The Test of Teachers

Janelle Castillo- Period 4- Honorbound

In order to sort out bad teachers, the education system filters them through testing and higher education requirements. The process is necessary to have an efficient system and is not an inherently bad method but what happens when the testing requirements turn into something as a weapon for current teachers? Current teachers have been benefiting from the added regulations to become a teacher because it creates a barrier for future better teachers who could have taken their jobs.

The daunting process to become an elementary teacher includes a bachelor’s degree, a teacher preparation program, and a state license or national certification to teach in public school. Although the process may seem fine to an outsider and hopefully beneficial to the education reform, it actually is a long and expensive maze of testing. The pre-service teacher ends up spending between $620 and $730 on registration and testing fees, or more if the subtests are taken separately or more than once. Most students spend about $1,000 or more trying to pass the tests [1].

Primarily, the beneficiaries of the added regulations are current teachers who are afraid of losing their jobs. Because of this fear, the teacher union greatly opposes charter schools that do not need to follow the strict state regulations for new teachers [1]. Conveniently, the union continues to oppose testing for current teachers [1]. Furthermore, the teacher union often pressures politicians to continue to add regulations on charter schools in exchange for their support. This was especially evident when New York City’s mayor, Bill de Blasio, a union-backed Democrat, wanted to hobble charter schools by charging them rent, despite the previous negotiation with Former mayor Bloomberg to have free use of under-utilized space in traditional public schools. If this seems like a backwards attempt to help the education reform its because it is. The charter schools have been thriving and if anything there needs to be an increase of these type schools. Bronx 2, part of the Success Academies network, serves black and Latino children from mostly low-income families. Its students did extraordinarily well in the 2013 state examinations—97% passed mathematics and 77% passed English [2]. The school ranked third in the state, even beating children in Scarsdale, a wealthy New York City suburb. Bronx 2 shares space with PS 55, a traditional district public school where only 3% of students passed English and only 14% passed math [2]. Charter schools continue to become extinct as public school teachers say they will only vote for politicians with their best interest in mind.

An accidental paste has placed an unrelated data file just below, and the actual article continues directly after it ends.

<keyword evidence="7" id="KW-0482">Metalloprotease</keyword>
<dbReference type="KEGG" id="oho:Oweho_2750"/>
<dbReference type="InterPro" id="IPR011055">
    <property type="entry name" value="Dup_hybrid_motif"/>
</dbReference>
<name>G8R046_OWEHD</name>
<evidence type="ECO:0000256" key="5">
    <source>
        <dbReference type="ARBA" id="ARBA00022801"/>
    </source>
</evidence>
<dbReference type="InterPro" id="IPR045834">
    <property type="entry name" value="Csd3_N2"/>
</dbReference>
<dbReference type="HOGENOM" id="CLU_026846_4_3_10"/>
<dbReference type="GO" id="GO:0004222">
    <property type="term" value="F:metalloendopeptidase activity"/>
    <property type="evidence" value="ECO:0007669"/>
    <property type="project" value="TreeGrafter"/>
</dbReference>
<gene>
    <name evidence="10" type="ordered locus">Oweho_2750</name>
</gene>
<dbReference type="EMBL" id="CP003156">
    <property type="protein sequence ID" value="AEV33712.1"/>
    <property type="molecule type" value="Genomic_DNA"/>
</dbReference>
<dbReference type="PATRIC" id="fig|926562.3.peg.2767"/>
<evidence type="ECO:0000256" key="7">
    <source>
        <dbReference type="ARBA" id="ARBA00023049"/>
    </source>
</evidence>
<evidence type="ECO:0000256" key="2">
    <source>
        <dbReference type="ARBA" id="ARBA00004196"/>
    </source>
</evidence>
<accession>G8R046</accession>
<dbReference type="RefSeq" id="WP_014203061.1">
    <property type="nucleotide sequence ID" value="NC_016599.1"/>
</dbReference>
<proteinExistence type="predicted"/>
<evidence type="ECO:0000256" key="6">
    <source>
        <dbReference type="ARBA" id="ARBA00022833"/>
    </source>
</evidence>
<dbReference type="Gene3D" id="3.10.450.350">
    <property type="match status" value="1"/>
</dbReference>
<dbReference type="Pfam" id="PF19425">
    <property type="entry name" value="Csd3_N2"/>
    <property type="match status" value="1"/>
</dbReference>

It’s clear to see that the education system is corrupt as well as the politicians who promote these policies. Yet this is the obstacle all politicians encounter when running for a public office. You can promote a better policy all you want but unless you have the support of the people who are most concerned with the subject you could never be in a position to enact those policies.

  1. Linda Banks-Snatilli, “What does it take to become an elementary school teacher? Not just passion,” The Conversation, August 17, 2015, .
  2. Chicago and New York, “Killing the golden goose,” The Economist, February 15, 2014, .

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